A festive take on standard wine
Winter has firmly established itself in our fair city and the holiday season is just around the corner. You’ve likely broken out the mittens and holiday sweaters, so it’s high time to switch to winter-appropriate drinks—and mulled wine is a classic way to warm up on a snowy night.
Mulled wine is the winter version of summer’s sangria: a wine-based beverage made by heating red wine with a mixture of spices. Mulled wine tastes like Christmas in a cup, and it’s also a great way to transform cheaper wine (or wine that’s been open a tad too long) into something more palatable.
If you have European relatives you may already be familiar with mulled wine, as it is much more popular overseas than it is in North America. It goes by several different names depending on which country you’re in: glühwein (Germany), glögg (Nordic countries) and vin chaud (France) all refer to mulled wine. Mulled wine dates back to the Roman Empire: the Romans were fond of drinking hippocras, a spiced and sweetened wine that was served both cold and hot. By the Middle Ages hippocras was popular throughout Europe and prized for its purported medicinal properties.
Mulled wine can be made with any number of spices, but some of the most common include cinnamon, cloves, nutmeg, cardamom, black pepper, vanilla pods, star anise, ginger, orange and lemon. Plain white sugar can be used to sweeten it, but you can also substitute brown sugar, honey or molasses. Some recipes also include raisins and nuts. While premixed flavour packages are available for sale (especially around Christmas) in various home and gift stores, it’s very easy (and cheap) to whip up a batch on your own—and then you can adjust the ingredients to suit your personal preferences.
Hearty, full-bodied red wines are the best choice for making mulled wine, as lighter-bodied varieties don’t handle the heating process well. Traditionally the British use Bordeaux (also called claret) to make mulled wine, as well as port (which doesn’t need to be sweetened nearly as much, if at all, as a red table wine). However, any full-bodied red wine will make good mulled wine: Shiraz, Cabernet Sauvignon and Zinfandel are all good choices.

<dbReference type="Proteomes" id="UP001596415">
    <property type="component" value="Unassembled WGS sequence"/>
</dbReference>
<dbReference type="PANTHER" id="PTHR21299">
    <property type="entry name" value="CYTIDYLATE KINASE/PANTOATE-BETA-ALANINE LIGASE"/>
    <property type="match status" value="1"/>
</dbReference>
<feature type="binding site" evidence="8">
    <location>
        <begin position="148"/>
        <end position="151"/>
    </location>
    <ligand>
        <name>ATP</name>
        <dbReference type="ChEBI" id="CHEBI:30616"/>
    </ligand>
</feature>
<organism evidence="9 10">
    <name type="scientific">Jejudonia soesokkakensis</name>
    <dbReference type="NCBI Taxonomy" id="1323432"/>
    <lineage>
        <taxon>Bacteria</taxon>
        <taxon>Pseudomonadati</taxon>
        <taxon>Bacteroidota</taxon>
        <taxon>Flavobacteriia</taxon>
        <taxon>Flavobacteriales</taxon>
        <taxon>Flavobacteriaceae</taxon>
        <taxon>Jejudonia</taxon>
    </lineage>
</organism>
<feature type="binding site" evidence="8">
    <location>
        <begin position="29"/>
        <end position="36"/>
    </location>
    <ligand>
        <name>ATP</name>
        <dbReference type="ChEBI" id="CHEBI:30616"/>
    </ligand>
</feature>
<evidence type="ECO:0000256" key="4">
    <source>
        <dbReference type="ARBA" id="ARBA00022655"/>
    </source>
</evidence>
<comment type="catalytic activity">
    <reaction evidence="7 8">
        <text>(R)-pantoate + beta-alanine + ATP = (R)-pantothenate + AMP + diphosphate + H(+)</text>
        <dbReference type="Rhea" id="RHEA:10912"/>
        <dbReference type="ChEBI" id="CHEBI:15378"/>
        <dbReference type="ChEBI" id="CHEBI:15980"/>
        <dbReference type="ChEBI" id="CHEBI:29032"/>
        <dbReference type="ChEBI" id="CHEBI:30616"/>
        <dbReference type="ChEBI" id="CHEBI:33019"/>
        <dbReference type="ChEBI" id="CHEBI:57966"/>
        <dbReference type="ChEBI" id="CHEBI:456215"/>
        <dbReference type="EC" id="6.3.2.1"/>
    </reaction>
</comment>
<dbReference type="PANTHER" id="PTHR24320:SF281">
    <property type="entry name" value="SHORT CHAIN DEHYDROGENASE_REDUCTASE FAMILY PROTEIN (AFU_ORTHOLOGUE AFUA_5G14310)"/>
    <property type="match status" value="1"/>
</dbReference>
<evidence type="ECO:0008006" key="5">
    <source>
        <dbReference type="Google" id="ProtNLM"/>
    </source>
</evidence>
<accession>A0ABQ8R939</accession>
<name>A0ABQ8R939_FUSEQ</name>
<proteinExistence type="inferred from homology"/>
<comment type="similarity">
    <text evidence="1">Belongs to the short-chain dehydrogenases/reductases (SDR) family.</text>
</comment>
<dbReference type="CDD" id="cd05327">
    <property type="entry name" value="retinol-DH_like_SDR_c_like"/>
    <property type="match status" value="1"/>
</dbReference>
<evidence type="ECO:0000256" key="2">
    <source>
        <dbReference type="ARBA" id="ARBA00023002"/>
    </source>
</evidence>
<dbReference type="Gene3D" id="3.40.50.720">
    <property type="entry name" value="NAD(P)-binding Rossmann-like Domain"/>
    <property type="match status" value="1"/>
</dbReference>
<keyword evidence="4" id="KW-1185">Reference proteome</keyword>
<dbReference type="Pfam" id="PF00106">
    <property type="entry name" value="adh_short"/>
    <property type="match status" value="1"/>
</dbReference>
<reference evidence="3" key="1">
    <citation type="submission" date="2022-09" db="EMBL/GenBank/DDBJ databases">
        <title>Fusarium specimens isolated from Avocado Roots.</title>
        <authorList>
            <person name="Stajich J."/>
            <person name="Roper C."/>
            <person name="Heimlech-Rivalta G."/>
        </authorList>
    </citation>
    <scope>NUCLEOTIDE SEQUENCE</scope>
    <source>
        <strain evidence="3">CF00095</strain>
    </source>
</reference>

Mulled wine can be made using a couple of different methods, depending on whether you’re using whole spices (like cinnamon sticks and cloves) or powdered spices. If your spices are all powdered, you simply need to heat the red wine in a saucepan over medium-low heat—you never want to boil the wine, so pay attention—and add your spices and sweetener of choice, then let it all simmer for a good half hour. When using whole spices, it helps to boil them in water or juice first to extract their flavour. To do this, add your spices to about half a cup of water or orange juice and bring to a slow boil for about five minutes. Remove from heat, add the red wine and then heat it again over low heat for about half an hour. Strain through fine cheesecloth and serve piping hot. V
Mulled wine recipe
1 bottle red wine
½ cup orange juice
½ cup brown sugar
1 cinnamon stick (plus more for garnish)
1 star anise
1 tsp grated fresh nutmeg
Pinch of powdered ginger
Peel of one lemon
Orange slices, for garnish
Place all ingredients except the wine in a saucepan and place on
Add just enough red wine to cover everything.
Bring to a slow boil for five minutes.
Add the rest of the wine and warm on low heat for 30 minutes.
Strain through fine cheesecloth, garnish with the orange slices and
cinnamon sticks and serve.